A lot of this project is not just practicle work though. There is a lot of thinking that needs to be done in between jobs. As this short clip from a well-known show demonstrates.
|Posted by Simon Ganderton on May 28, 2012 at 4:00 PM||comments (0)|
After some, impressive, initial progress things have slowed down now and we are fiddling with some of the detail parts. We fitted the front and rear brake flexi hoses and have been routing the new cunifer pipes around the chassis. We hit a slight hiccup when one of the pipes didn't reach but after a quick chat with Arthur a longer pipe is on its way.
The wiring loom has been laid over the chassis to check that everything reaches the right places and there are a few tweaks needed to make it perfect. It is important to us to have the loom fitted neatly without being strained as it will not be easy to change once the tub is in place.
The propshaft has been stripped and we are blasting it clean prior to powder coating it. We have chosen to make the propshaft red - just because we can and it will be different.
|Posted by James on May 21, 2012 at 2:20 PM||comments (0)|
All in just a week...
The suspension was all done and the car was rolling. Every part was assembled with the appropriate grease. Every bush, rubber grease and every nut, copper grease. The nickel plated front arms look great and the powder coated rear arms look better than we thought they would. The springs went in nicely too. The coilovers are great as there are no deadly spring compressors to be playing with. We sat it down on the wheels and were shocked by how low it was, the springs were at their lowest point! After raising the spring height, the car is still wonderfully low.
Then engine was then to go in. Dad borrowed a nice engine crane from work and we got the engine mounts on the block and started to position her in. She lowered in quite nicely, better than expected. Although, we did have to take an engine mount off, get the other side on the chassis and then reposition the engine mount. Easy in general.
Also, we knew this before but the gear lever with have to be cranked or bent forward in some way as it goes too far backward in fourth/second, not forward enough in first/third and also fouls the handbrake.
Next, we will be getting onto brake lines, fuel lines, etc. and doing all other small jobs before getting the tub on!
Oddly, we have been receiving lots of, briefly visiting, traffic from Eastern Europe. I can't figure out a reason for it, but it is a bit of fun as a webmaster.
|Posted by James on May 12, 2012 at 9:30 AM||comments (0)|
The kit has arrived! On the Thursday, the 10th of May, Arthur came down and we now have the chassis in the garage. Dad and I are very impressed with the quality of the kit and you can see that a lot of attention detail has been taken while building the chassis. We also like that every bit is powder coated.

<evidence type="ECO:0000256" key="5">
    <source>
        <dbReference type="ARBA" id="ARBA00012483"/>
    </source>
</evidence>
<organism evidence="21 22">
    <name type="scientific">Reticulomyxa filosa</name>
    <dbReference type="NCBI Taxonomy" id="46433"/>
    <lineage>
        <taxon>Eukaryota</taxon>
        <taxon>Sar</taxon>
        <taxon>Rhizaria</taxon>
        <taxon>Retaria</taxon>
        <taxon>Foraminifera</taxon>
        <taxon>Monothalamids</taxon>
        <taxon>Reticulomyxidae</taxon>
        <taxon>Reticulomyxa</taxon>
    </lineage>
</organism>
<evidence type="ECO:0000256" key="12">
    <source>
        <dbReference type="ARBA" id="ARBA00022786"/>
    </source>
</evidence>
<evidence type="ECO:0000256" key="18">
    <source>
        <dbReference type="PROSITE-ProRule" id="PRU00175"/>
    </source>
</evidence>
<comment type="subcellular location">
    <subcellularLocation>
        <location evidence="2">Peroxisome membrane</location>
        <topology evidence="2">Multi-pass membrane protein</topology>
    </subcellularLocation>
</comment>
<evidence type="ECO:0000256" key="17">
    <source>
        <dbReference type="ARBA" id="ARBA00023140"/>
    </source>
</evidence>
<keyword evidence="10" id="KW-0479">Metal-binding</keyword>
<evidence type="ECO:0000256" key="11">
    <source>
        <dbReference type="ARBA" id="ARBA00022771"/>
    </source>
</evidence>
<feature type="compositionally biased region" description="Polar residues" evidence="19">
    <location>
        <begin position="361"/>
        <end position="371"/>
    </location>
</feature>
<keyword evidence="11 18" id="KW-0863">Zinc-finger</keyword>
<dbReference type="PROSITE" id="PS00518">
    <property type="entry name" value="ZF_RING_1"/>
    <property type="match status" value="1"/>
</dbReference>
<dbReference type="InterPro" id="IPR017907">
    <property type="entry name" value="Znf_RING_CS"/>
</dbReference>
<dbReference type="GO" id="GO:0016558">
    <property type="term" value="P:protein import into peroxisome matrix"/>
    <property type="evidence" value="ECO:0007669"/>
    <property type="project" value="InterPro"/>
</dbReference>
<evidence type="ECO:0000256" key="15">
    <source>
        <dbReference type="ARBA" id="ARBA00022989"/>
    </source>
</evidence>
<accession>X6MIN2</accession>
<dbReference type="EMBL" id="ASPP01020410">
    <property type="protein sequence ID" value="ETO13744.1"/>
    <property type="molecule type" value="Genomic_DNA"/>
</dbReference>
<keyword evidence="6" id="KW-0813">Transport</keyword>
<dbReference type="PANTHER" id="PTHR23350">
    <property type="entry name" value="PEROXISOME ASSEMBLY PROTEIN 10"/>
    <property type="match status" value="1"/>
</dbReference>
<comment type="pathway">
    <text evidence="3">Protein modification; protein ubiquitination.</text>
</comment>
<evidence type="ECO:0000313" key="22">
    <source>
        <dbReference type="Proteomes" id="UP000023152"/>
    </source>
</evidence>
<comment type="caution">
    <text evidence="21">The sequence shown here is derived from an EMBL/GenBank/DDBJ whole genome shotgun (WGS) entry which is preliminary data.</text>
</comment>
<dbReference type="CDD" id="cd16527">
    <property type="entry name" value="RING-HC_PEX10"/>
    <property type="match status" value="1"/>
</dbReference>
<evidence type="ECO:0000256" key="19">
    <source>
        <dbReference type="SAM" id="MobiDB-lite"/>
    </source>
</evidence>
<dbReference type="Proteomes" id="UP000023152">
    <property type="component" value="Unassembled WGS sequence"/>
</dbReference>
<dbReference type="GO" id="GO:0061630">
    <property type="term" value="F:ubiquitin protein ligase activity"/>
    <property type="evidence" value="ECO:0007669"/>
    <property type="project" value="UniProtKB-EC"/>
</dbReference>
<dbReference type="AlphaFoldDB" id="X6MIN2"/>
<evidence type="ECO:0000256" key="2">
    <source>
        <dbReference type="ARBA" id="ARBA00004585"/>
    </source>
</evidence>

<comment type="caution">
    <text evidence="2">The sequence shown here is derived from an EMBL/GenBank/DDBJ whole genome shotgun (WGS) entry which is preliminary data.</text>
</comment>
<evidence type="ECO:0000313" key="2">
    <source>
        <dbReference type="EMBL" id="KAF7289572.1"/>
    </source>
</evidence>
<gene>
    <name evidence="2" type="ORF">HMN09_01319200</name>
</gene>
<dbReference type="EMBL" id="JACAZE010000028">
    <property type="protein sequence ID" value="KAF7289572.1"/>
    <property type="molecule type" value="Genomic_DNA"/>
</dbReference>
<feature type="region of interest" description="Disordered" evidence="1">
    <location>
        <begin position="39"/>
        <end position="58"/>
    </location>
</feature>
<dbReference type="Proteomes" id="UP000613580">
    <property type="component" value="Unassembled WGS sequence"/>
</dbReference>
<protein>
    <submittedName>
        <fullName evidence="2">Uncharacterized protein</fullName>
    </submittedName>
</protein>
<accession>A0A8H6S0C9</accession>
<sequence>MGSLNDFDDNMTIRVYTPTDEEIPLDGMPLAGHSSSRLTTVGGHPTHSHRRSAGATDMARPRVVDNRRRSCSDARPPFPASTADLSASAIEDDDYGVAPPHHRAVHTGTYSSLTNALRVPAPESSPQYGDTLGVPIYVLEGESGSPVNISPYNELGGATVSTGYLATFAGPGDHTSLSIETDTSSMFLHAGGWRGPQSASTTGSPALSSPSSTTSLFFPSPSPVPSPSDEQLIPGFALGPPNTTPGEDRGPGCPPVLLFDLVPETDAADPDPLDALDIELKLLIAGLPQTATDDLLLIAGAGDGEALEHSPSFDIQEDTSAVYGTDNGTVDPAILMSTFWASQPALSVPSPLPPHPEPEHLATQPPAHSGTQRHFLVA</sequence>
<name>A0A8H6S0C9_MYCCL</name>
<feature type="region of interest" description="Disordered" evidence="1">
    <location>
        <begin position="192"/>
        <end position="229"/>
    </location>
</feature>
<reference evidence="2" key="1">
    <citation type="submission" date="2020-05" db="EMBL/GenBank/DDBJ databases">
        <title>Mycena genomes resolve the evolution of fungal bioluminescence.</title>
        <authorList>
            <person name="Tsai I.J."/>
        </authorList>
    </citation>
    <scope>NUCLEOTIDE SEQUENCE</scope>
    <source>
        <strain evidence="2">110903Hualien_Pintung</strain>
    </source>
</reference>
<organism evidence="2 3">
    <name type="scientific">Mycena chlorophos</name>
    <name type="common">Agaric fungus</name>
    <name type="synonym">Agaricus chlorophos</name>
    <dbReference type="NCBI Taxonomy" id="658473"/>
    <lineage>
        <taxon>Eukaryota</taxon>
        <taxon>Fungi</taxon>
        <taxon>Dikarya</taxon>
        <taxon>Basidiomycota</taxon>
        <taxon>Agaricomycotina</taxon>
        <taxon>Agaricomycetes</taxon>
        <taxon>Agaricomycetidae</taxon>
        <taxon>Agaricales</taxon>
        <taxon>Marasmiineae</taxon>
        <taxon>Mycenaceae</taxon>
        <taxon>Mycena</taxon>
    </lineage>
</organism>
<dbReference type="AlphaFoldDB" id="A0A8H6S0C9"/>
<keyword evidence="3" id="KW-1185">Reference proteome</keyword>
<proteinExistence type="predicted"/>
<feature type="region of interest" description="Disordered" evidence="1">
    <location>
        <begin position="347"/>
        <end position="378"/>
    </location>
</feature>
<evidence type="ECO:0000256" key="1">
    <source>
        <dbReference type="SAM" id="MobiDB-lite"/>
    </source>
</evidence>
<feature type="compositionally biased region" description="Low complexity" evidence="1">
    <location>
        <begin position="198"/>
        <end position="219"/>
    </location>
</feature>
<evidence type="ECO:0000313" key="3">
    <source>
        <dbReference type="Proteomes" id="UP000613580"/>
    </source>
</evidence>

Now that the engine is fully completed and everything polished, it has been taken outside under the car port for storage until we are ready to put it in the car.
On Friday, the first build day, we refurbished the diff and built up the IRS. It is great to look and and pictures will be up soon. This morning, we managed to position the IRS in the chassis and it is now bolted in. The brand new rear brake lines have also been fitted. We will swiftly be getting the front suspension done too.
We have also been taking the first pictures of the time lapse we will be producing. We've been taking extra care with our pictures to ensure we get a good quality video in the end of it. I think it will be great to look back at the build and see all the little things that are done to produce a Ronart.
Sadly, the site has been moved down to the second page on Google with the keyword "ronart", so I'm going to continue my efforts to improve the site to get us noticed. Although, I'm proud to say that we have returning visitors from 10 different cities in the UK, Germany, the Netherlands and France. It's great to see that people are interested.
|Posted by James on May 2, 2012 at 12:25 PM||comments (2)|
The expected build duration of a single Ronart kit (just the kit) is 8 weeks. So far, it has been 27 weeks since we made the order. Although this may sound bad, it is actually very good. As you can see from photos and previous blog posts, we have been very busy refurbishing parts and preparing for the arrival of the kit. I say delay but really, it is just taking a bit of time because Ronart have been building a batch of cars and not just ours. The "delay" has worked out perfectly for us as we are almost finished refurbishing everything.
Dad has spoken to Authur and he is taking another Ronart for an IVA when we were going to have it delivered (this Thursday or Friday). So, the new date is Tuesday the 8th of May.
I've been working hard, recently, to get the site a higher ranking on Google and it's paid off. We are now on the first page of Google. This means that the few people who want to find us, can. We've had visitors from up north in York and as far as Germany! (but that's about it :/)